It was around 11 am I think by the time we got up here.  The sun was shining, and it was a beautiful clear sky as you can see from the photos.  But it was bitterly, bitterly cold – especially with the cold winds whipping us from all exposed sides.  After 15 minutes up there I was struggling to use my camera as my fingers wouldn’t work.  I was thankful in the end that we didn’t bother coming up for sunrise – I couldn’t have coped with the cold!

Mt Nemrut

This gives you an idea of the scale of the heads

Stat jumps - to keep warm!

Star jumps on the stone terrace – just trying to keep warm!

We found this place to be spectacularly beautiful – Mt Nemrut rates as one of my favourite places in all of Turkey (that I have seen so far) – but I guess I can attribute that in part to the complete lack of crowds.    It was incredible to have the whole mountain top to ourselves (save for a Turkish group that arrived as we were leaving).

Şanlıurfa and Gobeklitepe

From Nemrut, we continued on our road trip to Şanlıurfa.   One of the supposed highlights in this area was Gobeklitepe – a pre-historic site used for religious purposes, built around 10,000BC.   That’s like 12,000 years ago!    There are supposedly 20 different installations here – but unlucky for us, the entire area has been enclosed (to protect it from weather) which made it hard to really get any true sense of the place.  We followed a path that led us around some of the installations, but overall it was somewhat disappointing.  Oh well!

View from Gobeklitepe

Because the ruins were closed in, it was difficult to get a decent photo.  Instead, I took photos of the views.

We started to notice a different Turkey here.  The south-east region is primarily made up of Kurds, with many Syrian refugees.  They don’t get many tourists through here and it shows.  I have long ago got used to the staring, but what we experienced here was bordering on hilarious.

Iris and I went for dinner in a small Syrian restaurant.  We were taken upstairs (to the “women’s area”, a concept common in Turkish restaurants.  It’s not mandatory to sit there, but is for our ‘comfort’ away from men).  The young guys that worked here obviously haven’t come across too many blondes (me) or redheads (Iris).  We sat on our own upstairs and waited for our dinner.  There was a constant stream of restaurant staff poking their head up the stairs to have a peak at us.  One young chap was braver than the others, and found some jobs that needed doing upstairs – refilling the salt and pepper shakers, toothpicks, napkins, etc on each table.  Each time he came to refill something at our table; he would lean across us and the table to grab the item all the while having a good wide-eyed gawk, especially at young Iris.  He would stand at the end of our table, blatantly staring as he refilled the item.  After the third interruption, I gathered up all the other items and moved them to the closest side of the table, so he wouldn’t have to reach across anymore.   It was all so blatant we just couldn’t help but laugh.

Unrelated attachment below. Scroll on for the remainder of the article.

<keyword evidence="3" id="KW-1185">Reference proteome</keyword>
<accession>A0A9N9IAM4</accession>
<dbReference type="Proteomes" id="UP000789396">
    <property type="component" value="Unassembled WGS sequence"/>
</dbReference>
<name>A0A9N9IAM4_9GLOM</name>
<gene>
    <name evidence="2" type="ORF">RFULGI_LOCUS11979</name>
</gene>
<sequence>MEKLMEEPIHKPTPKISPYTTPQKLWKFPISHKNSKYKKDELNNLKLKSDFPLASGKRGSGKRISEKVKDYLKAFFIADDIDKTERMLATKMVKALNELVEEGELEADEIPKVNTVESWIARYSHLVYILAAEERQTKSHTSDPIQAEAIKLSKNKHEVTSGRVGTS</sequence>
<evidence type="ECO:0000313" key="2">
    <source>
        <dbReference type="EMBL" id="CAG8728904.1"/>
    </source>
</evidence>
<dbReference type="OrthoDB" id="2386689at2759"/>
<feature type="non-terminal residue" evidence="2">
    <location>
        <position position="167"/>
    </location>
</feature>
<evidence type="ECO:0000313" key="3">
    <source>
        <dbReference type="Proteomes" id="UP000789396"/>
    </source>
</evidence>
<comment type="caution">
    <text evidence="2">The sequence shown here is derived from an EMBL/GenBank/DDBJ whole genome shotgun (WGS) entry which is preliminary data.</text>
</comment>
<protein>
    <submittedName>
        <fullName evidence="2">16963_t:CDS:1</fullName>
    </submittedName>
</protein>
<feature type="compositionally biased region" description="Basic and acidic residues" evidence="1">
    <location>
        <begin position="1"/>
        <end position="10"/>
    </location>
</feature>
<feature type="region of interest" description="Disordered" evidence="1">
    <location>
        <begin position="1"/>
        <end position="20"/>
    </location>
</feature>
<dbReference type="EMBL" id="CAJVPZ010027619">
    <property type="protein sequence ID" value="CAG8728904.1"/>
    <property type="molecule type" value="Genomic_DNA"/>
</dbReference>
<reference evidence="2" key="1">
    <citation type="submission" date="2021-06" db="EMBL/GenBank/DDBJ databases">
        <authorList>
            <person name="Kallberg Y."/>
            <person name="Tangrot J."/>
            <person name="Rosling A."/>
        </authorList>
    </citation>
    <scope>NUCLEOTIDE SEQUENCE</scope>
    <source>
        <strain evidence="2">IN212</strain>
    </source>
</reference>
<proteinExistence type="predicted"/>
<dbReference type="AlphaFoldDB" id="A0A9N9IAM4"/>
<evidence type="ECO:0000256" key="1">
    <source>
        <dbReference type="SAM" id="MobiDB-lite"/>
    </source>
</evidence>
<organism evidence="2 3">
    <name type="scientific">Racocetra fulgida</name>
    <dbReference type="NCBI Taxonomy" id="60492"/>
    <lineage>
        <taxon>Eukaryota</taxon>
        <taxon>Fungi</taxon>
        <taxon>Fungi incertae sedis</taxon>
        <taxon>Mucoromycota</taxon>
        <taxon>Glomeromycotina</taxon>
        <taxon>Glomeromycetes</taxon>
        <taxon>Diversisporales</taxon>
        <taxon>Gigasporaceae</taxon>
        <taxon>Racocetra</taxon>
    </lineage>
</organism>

Haran

Mud beehive houses of Harran

Mud beehive houses of Harran

The next day we did a side trip to Haran.  This was quite an interesting little town, completely devoid of tourists thanks to the border situation.  Harran is famous for its beehive houses, originating back to 300BC although the ones standing these days are no more than 200 years old.  It seems that the owners now prefer to live in something a bit more modern, and opt for concrete houses whilst the older beehive houses have been turned into storage, stables are tea houses and souvenir shops.

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Again, we noticed a difference in the people who appeared to be more Arab than Turkish.

Man in Harran

Man in Harran

Local style transport in Harran

Local style transport in Harran

Also in Harran was the world’s oldest Islamic university.  Not much left of it now although it was undergoing restoration work.

Ruins of the world's oldest Islamic university,

Ruins of the world’s oldest Islamic university,

Gaziantep or not?

We were supposed to also stay in Gaziantep, home of the best baklava in all of Turkey.  Gaziantep is also known as Antep;  Antep fistic are the best pistachio nuts in Turkey, and are used to make the baklava.  Unfortunately, we decided to drive on through back to Cappadocia rather than stop here for the night.  So that means that I will be returning to be bag loads of the pistachio nuts, and to learn more about how they make this famous baklava.